They were banned in 1988 because they were accused of causing injury and lowering the standard of football being played on them, but could artificial pitches be making a comeback to English football?
If some Football League clubs get their own way, this could be the case. Wycombe Wanderers and Accrington Stanley are two clubs keen to introduce new measures in a bid to cut costs and increase revenue.
Technology has advanced significantly since the likes of Preston North End, Oldham Athletic, Luton Town and Queen's Park Rangers all possessed artificial surfaces and a number of top-flight clubs on the continent now choose plastic over grass.
These hi-tech pitches are approved by world governing body Fifa, while Uefa, which runs football in Europe, allows Champions League ties to be played on artificial surfaces.
Representatives from Wycombe and Accrington believe that these pitches are the future of English football.
"Within 10 years, we will see quite a number of pitches," said Wycombe vice-chairman Brian Kane.
Accrington chief executive Rob Heys added: "There's been a change of opinion recently. There is an appetite for them."
However, Burnley chief executive, Paul Fletcher is firmly against the idea.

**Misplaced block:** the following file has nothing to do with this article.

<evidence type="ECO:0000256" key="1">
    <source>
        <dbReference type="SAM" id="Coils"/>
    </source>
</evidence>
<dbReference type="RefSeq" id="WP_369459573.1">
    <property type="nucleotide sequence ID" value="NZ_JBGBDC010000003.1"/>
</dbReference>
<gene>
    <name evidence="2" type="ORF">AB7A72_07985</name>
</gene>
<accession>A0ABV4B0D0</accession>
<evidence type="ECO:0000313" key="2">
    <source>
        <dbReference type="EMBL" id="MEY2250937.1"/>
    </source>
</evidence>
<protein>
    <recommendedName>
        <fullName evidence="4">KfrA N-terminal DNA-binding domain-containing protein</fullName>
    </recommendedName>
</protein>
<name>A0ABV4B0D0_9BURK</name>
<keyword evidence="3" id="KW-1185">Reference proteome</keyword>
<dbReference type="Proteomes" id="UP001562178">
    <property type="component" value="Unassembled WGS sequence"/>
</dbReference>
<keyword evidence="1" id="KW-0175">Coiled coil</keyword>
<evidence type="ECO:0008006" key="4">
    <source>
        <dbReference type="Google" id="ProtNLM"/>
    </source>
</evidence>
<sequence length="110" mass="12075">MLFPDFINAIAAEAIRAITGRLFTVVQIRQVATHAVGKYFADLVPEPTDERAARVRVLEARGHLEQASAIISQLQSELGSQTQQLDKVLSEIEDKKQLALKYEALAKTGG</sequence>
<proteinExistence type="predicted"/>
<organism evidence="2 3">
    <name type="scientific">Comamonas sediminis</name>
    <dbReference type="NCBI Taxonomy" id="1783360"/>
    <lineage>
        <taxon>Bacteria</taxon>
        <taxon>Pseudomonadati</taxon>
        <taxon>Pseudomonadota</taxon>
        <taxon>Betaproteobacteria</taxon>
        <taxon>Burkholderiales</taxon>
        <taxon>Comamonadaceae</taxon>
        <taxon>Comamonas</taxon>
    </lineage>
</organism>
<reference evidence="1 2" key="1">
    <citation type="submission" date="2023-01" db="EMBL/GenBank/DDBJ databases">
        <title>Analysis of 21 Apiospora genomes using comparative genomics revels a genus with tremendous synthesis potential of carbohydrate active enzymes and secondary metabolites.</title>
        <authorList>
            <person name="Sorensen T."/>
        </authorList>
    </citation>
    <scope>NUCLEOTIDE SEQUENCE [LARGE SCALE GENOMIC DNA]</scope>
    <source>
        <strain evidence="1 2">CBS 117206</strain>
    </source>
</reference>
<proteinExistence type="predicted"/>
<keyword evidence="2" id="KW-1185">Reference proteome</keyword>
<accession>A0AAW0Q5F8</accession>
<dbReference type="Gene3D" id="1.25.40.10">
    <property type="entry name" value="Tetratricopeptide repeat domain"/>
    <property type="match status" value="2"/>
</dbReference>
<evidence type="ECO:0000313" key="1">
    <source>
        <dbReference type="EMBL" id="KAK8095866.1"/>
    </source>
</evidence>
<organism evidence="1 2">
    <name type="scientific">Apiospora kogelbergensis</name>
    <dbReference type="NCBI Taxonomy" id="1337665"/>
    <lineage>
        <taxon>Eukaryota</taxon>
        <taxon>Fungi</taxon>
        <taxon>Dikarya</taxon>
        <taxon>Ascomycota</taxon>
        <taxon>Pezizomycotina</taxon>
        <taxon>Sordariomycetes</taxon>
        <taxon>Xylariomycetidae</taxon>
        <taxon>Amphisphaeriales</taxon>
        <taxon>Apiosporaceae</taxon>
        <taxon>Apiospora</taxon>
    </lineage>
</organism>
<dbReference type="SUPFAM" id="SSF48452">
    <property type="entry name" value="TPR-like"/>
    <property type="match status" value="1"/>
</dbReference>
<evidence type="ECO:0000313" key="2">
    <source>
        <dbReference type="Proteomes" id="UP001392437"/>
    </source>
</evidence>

"I hope they do not appear anytime soon," he said. "I do not think the spectators would like it because it would be like seeing a game of five-a-side not a real game of football.
"I can understand clubs wanting an all-weather pitch that they can use 10 times a week but it would be false. Just like if you put a plastic surface down on the tennis courts at Wimbledon, it would not quite be the same."
Fletcher also says the impact artificial surfaces have on the body should not be underestimated either.
"The players of my era have had major problems with hips and joints as they have got older," said the 60-year-old.
"Modern pitches have shock pads and they are getting better and better but, in my view, they will never replace the beautiful surface of grass."
For artificial surfaces to return to the Football League at some point in the future, there would need to be a proposal and vote in favour at an annual general meeting.
For the vote to be passed, there would need to be a 50% plus one majority of the member 72 clubs, plus 50% plus one club majority in the Championship.
It is unlikely for clubs in the Championship to vote in favour of the artificial pitches given that, if they were promoted to the Premier League, they would have to rip up their pitch and replace it with a grass one.
In my opinion, it's a difficult situation.
Lower league clubs are struggling financially and any help that they can get to improve their revenue and lower costs should be encouraged.
However, if these changes affect the football quality or put players at risk of injury, then there has to be a line drawn and we must find other ways to help struggling clubs.